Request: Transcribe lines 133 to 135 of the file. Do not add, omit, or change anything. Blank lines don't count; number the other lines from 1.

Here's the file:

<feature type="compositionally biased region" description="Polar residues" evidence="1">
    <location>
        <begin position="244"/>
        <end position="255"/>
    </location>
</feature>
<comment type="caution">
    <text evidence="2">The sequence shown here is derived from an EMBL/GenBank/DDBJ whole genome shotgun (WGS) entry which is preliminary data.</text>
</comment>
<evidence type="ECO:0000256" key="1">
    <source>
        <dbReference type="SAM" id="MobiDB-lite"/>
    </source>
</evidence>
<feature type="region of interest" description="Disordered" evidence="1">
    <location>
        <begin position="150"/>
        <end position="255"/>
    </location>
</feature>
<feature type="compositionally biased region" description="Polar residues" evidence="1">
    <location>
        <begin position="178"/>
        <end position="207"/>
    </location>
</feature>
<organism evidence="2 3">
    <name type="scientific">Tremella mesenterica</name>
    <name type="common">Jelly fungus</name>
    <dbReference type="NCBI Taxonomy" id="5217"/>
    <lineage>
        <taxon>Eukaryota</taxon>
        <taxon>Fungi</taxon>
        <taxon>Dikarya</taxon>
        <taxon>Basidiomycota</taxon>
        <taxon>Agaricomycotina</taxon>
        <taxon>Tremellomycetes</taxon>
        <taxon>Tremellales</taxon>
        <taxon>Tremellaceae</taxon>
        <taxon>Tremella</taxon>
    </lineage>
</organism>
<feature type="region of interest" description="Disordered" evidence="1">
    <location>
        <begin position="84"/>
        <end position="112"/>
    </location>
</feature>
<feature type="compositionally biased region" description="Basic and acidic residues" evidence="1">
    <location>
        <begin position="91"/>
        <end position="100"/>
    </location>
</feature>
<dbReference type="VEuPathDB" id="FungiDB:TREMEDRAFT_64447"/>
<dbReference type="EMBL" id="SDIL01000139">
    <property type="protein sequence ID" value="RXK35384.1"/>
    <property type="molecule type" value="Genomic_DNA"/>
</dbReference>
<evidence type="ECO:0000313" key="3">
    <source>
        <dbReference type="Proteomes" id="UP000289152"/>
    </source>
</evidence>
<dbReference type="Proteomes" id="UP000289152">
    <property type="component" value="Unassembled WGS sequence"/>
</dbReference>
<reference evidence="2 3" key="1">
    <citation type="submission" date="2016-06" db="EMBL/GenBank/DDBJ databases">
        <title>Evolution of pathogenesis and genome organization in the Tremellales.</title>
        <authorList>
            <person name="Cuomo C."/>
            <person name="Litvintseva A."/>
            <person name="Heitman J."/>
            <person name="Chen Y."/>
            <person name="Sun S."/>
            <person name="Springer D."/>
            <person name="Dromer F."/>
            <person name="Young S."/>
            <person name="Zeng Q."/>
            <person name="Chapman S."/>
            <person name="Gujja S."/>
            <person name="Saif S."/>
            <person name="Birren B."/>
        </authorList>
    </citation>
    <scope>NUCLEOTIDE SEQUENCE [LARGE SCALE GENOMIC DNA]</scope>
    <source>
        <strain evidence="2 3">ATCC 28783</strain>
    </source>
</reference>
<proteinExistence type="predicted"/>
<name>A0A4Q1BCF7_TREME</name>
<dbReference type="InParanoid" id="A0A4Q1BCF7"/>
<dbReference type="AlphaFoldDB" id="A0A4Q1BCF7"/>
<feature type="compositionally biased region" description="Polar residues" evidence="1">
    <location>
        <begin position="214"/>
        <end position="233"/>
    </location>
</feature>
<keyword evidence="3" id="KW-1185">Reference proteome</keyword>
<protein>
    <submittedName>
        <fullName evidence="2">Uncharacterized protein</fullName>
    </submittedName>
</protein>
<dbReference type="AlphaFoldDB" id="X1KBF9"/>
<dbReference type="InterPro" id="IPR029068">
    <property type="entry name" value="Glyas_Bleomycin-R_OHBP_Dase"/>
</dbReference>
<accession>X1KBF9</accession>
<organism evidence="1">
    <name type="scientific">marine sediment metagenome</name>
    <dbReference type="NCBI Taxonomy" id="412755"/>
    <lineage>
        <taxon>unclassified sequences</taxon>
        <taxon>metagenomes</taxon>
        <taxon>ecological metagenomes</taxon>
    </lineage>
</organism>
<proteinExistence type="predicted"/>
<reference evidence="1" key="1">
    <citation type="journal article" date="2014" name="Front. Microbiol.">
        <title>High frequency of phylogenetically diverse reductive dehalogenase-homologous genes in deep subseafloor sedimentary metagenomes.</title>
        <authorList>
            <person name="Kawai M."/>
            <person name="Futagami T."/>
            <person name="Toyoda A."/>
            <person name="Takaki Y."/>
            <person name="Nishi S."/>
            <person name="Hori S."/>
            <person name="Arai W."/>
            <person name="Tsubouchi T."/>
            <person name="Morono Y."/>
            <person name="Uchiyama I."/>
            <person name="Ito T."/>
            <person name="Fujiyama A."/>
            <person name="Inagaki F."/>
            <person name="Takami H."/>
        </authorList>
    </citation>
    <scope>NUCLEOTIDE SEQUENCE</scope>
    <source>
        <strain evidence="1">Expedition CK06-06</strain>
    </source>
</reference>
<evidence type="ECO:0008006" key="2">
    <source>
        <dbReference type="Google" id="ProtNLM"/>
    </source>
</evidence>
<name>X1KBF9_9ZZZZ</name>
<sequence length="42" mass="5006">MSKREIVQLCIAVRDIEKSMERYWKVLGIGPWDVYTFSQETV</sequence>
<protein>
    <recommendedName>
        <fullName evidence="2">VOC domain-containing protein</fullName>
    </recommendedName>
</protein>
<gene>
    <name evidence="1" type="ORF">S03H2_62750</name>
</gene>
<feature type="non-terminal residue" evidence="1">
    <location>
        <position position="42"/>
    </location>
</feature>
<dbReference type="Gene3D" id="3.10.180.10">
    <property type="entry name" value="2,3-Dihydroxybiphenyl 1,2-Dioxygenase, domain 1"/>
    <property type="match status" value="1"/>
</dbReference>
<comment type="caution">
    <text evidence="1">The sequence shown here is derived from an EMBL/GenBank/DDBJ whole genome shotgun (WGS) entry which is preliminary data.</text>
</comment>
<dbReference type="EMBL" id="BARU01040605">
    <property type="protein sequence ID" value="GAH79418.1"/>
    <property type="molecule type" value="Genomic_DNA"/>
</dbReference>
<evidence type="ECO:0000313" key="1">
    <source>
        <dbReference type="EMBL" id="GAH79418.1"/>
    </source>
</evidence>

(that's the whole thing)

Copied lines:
            <person name="Arai W."/>
            <person name="Tsubouchi T."/>
            <person name="Morono Y."/>